Finbarr Curtis is associate professor in the Department of Philosophy and Religious Studies at Georgia Southern University. His book, The Production of American Religious Freedom (2016), engages subjects ranging from nineteenth-century revivalism to contemporary legal debates to examine how the rhetoric of religious freedom has participated in the production and distribution of social power in the United States. He is currently working on a study of insults, offense, and free speech in illiberal politics.
Many liberals breathed a sigh of relief after the 2020 election. According to secular liberal definitions of good religion, President-elect Joe Biden is religious in the proper way. His Catholicism informs an ethic of compassion and concern for the vulnerable, but he does not impose his private beliefs on others. Biden's good behavior is a departure from an illiberal administration that courted Christian conservatives and violated liberal norms of civil decorum.
Trumpism's combination of incivility and fervent Christianity has puzzled many. How could conservative Christians support such a profane man? Part of the answer might lie in the same secular divisions between private religiosity and public political life endorsed by secular liberals. I suggest that while Trumpism is illiberal, it is not anti-secular. Indeed, Trumpism is more secular than secular liberalism. This sounds weird. I know. What makes this possible is that secularism has no fixed content. Liberal is one way of being secular, but it is not the only way. There are, for example, authoritarian varieties of secularism. Rather than see conservative Christians who support Trump as peculiarly and holistically religious, it might make more sense to see them as political actors making strategic choices to use secular political institutions to their advantage.
I suggest that while Trumpism is illiberal, it is not anti-secular. Indeed, Trumpism is more secular than secular liberalism.
Trumpism is more secular than secular liberalism because its profane style is a more complete distillation of the secular distinction between religion and politics. It is a profane politics with no affirmative theological or moral content. It is illiberalism as an end in itself. Repudiating dispassionate technocratic liberalism, Trump’s unbridled sincerity and offensiveness promised to defeat the specter of “political correctness.” For Trump supporters, political correctness was an insincere restriction of the ability of white Americans to “be honest.” The antidote to this coercive regime was “common sense,” a realistic appraisal of the threats posed by racial, ethnic, sexual, and religious others. This rhetoric promised a form of illiberal secular freedom.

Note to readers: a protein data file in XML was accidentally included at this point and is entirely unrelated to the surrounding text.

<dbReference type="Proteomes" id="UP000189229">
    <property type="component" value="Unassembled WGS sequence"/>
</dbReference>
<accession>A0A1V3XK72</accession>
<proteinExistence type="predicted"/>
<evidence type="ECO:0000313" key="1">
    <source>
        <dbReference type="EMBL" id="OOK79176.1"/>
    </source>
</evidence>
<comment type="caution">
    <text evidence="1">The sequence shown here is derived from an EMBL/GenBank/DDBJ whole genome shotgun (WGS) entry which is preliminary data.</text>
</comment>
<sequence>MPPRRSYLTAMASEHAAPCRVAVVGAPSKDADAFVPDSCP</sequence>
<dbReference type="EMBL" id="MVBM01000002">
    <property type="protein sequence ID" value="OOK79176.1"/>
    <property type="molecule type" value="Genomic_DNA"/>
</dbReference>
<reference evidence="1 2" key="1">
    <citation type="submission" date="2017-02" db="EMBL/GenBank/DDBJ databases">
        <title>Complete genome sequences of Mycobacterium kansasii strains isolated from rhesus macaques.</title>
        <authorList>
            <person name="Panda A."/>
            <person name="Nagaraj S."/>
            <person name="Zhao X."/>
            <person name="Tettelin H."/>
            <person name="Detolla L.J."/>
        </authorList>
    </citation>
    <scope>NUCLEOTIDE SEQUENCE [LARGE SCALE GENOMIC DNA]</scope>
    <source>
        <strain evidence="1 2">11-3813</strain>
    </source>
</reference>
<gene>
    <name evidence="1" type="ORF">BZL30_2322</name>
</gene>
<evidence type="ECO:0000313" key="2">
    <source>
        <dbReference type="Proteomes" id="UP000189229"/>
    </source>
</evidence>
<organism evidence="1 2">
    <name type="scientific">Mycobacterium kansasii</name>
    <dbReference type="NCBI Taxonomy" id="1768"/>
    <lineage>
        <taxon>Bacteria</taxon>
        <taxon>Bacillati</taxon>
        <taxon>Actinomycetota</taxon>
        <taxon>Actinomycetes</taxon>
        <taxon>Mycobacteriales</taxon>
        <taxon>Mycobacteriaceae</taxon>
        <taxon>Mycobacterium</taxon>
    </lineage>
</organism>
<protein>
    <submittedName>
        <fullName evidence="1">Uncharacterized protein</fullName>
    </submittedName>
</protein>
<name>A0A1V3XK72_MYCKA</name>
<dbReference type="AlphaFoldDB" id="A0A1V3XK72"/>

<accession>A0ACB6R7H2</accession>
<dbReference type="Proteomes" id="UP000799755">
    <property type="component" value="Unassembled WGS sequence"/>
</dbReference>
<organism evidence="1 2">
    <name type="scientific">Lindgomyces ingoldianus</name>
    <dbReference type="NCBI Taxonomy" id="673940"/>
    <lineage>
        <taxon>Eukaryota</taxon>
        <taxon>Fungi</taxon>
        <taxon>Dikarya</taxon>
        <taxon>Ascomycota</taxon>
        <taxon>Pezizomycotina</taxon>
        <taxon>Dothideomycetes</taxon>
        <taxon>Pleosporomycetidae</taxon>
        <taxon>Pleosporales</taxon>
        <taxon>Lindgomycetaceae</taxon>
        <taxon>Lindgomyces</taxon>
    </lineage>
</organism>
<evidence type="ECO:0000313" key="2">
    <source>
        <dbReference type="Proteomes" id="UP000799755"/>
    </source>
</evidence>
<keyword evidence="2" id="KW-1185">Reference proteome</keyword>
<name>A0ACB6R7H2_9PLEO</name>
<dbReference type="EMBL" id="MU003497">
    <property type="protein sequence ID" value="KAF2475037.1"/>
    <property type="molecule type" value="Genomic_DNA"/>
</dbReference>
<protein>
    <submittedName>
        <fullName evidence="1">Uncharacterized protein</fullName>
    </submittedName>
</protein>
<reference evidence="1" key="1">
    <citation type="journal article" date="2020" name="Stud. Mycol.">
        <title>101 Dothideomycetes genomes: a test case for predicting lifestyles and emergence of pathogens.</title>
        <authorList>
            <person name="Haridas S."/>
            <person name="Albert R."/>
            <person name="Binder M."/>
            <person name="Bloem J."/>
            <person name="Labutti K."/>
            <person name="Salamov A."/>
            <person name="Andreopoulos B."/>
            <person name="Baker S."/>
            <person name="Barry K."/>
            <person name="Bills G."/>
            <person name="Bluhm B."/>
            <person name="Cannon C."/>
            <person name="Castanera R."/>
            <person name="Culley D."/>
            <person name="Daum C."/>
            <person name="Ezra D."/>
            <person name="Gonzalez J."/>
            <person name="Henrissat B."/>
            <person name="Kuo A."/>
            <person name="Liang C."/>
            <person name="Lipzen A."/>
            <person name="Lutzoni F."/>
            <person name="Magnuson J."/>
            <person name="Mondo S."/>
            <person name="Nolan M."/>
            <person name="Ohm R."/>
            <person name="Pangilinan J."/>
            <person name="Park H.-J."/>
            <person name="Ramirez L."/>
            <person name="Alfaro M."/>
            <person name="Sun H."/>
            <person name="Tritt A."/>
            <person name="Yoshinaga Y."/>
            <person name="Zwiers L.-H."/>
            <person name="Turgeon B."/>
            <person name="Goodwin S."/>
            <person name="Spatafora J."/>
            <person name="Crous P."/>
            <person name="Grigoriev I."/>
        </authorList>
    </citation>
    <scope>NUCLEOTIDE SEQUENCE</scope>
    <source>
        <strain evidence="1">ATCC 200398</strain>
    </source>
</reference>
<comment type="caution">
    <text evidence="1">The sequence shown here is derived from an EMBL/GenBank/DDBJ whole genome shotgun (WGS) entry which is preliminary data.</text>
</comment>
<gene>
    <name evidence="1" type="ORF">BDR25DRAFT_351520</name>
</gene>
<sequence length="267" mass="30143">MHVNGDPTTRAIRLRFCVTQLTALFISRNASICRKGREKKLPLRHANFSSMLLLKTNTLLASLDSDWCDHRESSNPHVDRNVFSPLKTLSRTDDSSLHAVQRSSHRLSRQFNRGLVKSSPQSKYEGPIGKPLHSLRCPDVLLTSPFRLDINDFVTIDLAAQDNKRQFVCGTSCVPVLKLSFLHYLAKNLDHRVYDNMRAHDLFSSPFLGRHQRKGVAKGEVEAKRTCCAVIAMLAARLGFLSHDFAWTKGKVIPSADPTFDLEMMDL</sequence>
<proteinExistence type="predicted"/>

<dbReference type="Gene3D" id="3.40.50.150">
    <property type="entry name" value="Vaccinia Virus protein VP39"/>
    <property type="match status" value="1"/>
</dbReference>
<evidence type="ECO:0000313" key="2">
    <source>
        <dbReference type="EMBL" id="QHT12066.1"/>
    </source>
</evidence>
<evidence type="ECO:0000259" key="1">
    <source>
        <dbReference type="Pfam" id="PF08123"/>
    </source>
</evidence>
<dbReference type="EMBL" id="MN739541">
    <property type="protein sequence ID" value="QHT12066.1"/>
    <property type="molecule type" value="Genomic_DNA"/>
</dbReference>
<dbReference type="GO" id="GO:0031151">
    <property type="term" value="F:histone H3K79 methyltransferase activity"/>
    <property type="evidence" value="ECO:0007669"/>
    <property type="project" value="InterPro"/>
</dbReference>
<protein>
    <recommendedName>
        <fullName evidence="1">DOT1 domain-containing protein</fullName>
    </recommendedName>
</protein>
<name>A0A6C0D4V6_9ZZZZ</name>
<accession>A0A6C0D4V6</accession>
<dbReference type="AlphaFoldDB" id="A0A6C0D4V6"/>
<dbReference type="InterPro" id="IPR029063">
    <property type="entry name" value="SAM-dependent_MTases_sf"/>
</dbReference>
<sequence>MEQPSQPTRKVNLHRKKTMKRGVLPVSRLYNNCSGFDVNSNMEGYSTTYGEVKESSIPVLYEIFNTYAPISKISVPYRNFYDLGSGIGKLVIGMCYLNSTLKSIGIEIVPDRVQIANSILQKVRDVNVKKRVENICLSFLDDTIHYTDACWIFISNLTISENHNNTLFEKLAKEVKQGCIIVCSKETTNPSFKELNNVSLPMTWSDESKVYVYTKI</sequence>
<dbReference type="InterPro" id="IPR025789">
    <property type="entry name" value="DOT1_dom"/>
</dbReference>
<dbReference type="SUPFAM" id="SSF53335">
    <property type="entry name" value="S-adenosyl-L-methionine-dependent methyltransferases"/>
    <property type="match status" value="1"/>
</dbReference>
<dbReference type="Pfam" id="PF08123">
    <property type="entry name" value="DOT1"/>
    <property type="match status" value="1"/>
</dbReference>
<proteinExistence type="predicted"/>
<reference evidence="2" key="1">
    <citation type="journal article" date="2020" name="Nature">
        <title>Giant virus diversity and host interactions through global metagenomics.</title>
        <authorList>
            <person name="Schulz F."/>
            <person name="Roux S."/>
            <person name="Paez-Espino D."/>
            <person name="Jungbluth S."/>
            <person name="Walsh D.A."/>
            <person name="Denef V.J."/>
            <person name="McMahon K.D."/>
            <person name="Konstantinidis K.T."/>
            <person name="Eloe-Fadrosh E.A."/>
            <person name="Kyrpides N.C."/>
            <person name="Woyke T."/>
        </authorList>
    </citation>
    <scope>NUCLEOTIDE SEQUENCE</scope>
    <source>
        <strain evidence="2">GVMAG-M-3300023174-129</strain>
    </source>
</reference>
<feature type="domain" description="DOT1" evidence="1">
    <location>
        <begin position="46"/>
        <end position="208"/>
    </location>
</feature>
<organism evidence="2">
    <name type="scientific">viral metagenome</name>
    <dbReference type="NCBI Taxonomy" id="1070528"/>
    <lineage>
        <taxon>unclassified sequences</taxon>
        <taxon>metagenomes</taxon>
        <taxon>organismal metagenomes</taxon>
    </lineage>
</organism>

Calling this freedom secular seems counterintuitive as so many Trump supporters are Christian activists. Illiberal secularism is not mostly made of people who would describe themselves as secular. Illiberal secularists would prefer to live in a society governed by shared theological and moral convictions, but they believe that liberals have destroyed this. In response to the feeling that they are losing their country, illiberals made a secular bargain that devalued public discourse in favor of protecting private institutional spaces. Valorizing the private sphere fits with conservative rhetoric that ties the American nation to faith and family. Whatever theological or moral complexity exists in the lives of Trump supporters, therefore, is flattened by illiberal secular politics. This flat secular space has enabled a motley crew of illiberal co-belligerents including evangelical pastors and QAnon conspiracy theorists to band together to defeat liberal enemies.
Illiberals made a secular bargain that devalued public discourse in favor of protecting private institutional spaces.